Small Business Green Initiatives: Going Green in the Workplace

Allison Hutton

Small Business Green Initiatives: Going Green in the Workplace

Due to increasing environmental concerns, incorporating small business green initiatives into the workplace has become a widespread effort. While some of these initiatives can require upfront costs or modifications to the workplace, there are ways to help your business — and workforce — go green. From using energy-efficient equipment to creating a company-wide program, small business green initiatives are on the rise.

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Working With Your Energy Provider

According to Entrepreneur, approximately 90 percent of all U.S. businesses are considered “small to medium” and account for up to 50 percent of the energy used in the country. Surprisingly, 10 percent of small business owners state that the cost of energy consumption is the single highest cost within the company — above salaries, health care benefits and other operational costs. What many business owners don’t know is they can work with their energy provider for suggestions on how to reduce costs. Aside from saving money, businesses can also help the environment by teaming up with their energy provider on initiatives, such as:

  • Taking advantage of utility incentives through replacement of old light bulbs with energy-efficient models; or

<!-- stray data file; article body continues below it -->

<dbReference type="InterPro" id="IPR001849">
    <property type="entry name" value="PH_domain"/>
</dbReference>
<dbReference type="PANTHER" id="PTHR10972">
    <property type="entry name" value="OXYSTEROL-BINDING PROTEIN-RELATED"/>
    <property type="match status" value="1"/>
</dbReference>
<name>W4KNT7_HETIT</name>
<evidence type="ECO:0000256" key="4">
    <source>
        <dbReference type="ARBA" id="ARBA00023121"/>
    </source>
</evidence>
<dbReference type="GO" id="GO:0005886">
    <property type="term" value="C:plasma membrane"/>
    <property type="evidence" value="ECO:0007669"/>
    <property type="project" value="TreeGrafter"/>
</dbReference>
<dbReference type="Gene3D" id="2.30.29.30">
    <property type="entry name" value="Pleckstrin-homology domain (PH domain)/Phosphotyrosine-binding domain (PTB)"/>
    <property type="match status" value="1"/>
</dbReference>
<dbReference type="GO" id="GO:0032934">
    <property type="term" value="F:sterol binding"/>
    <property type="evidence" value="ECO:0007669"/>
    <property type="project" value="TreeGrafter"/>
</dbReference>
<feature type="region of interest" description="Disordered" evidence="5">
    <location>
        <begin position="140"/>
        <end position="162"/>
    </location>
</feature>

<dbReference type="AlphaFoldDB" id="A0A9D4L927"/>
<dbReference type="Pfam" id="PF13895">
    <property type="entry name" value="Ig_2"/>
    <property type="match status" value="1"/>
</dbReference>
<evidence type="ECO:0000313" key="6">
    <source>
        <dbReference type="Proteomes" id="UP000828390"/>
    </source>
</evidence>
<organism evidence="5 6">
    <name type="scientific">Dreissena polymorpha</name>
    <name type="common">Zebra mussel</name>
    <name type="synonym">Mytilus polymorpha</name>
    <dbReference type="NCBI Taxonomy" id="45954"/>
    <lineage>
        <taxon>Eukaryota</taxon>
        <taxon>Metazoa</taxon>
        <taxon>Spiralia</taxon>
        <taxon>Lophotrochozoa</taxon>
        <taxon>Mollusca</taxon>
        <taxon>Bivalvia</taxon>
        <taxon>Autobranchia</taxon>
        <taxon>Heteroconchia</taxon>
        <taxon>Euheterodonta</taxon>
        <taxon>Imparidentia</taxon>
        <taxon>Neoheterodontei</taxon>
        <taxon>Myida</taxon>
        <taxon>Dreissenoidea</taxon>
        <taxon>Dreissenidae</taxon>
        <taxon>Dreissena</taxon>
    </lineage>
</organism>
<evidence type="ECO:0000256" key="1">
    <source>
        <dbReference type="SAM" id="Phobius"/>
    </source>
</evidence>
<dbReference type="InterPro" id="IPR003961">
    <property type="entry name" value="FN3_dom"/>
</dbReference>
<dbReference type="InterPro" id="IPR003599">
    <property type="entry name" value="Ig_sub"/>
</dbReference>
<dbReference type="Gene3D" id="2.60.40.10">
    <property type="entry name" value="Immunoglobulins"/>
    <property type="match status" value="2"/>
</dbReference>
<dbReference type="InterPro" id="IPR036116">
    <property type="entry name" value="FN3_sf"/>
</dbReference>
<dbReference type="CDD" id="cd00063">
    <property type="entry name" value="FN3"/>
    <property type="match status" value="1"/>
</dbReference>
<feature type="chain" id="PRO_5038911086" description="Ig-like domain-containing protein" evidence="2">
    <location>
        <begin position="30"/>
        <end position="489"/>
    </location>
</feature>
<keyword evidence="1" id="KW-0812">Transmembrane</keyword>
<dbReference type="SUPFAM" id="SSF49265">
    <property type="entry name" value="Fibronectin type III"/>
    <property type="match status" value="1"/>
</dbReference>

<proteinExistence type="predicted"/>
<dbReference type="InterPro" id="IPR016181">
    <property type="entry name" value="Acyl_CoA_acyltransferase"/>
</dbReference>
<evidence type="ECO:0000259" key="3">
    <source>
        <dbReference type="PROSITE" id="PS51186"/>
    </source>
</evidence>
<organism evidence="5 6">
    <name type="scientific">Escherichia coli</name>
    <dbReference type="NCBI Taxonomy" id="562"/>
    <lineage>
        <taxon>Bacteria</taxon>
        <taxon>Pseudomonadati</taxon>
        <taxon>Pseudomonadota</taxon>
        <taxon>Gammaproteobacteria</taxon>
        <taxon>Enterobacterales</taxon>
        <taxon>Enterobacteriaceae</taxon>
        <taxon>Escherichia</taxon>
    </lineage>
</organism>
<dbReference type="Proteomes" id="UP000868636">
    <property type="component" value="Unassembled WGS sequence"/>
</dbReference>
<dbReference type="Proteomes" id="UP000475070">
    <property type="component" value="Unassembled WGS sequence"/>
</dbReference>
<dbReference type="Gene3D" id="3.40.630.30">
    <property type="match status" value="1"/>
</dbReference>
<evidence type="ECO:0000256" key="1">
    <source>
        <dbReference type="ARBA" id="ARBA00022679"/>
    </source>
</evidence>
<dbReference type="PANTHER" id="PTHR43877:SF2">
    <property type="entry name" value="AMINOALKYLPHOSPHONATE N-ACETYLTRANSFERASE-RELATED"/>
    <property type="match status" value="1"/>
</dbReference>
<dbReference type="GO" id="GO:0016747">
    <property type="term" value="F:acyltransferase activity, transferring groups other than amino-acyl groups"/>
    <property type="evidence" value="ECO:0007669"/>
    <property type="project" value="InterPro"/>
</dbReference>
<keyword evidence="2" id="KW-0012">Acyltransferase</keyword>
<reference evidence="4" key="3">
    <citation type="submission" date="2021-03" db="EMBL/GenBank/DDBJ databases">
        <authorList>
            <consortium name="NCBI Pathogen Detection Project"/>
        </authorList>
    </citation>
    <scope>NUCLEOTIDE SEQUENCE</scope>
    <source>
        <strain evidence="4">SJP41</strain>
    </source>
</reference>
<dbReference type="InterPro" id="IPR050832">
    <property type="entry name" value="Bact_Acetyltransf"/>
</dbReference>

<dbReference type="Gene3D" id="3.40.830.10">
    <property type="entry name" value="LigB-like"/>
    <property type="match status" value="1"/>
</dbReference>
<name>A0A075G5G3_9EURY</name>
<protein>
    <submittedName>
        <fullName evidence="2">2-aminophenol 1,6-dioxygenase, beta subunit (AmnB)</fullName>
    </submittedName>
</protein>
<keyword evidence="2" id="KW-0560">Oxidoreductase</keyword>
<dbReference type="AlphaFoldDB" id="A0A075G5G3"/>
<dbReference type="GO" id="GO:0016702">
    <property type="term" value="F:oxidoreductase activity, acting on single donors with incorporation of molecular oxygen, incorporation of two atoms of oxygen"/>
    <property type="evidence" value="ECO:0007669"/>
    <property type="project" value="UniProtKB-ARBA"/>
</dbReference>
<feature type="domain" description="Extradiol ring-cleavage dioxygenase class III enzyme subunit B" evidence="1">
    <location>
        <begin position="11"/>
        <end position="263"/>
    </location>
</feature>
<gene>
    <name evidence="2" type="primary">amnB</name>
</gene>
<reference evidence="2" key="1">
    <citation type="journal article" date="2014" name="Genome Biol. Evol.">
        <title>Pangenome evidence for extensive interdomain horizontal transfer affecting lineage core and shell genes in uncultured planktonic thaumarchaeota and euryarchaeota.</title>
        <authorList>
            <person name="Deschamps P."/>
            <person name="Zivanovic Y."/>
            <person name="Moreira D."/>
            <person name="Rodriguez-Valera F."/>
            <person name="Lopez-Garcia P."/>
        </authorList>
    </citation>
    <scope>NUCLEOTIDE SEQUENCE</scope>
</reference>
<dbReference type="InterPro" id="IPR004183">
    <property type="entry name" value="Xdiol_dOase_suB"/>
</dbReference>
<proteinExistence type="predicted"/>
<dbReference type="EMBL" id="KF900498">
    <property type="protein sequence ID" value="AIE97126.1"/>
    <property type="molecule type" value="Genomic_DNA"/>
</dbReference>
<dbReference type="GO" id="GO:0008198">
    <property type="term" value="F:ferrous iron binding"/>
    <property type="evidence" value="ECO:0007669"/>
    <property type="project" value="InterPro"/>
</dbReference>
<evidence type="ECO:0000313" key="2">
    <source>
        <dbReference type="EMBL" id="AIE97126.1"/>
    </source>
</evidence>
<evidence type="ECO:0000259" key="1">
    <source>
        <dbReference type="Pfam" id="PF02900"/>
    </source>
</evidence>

• Investigating “green finance” options, which allow small business owners to repay loans directly through energy bills when small business green initiatives are financed through the utility company itself.

Speak with your utility company and discuss ways you can work together to save costs and help the environment.

Involve Your Employees in the Initiative

A commitment to small business green initiatives starts with you. Employees often look to leadership to determine if the efforts are sincere. By making efforts through the company as a whole, employees are more likely to follow your lead.

According to The Balance, it’s important to lead by example. Consider an initiative like turning off computers and lights when not in use. It’s also a great idea to eliminate disposable items such as plastic cups, silverware and plates, opting for reusable mugs and dishes.

Encourage employees to have plants in the office, the website explained. They produce oxygen for employees and act as a natural air filtration system. Distribute memos and other communications electronically and avoid printing multiple copies of information.

Going Green Is a Group Effort

Have an open dialogue with your staff and employees regarding ways in which the company can save money over the long term. Create a plan, and roll out your initiatives with purpose. Inform employees when changes are going to take place, such as replacement of all incandescent light bulbs with LED bulbs, why the change is taking place and how the change will benefit the company.

Encourage your employees to share ideas on green initiatives, which will aid in long-term efforts and provide a purpose for the effort at hand. Small changes can make large impacts and the workplace is a great place to begin those efforts.

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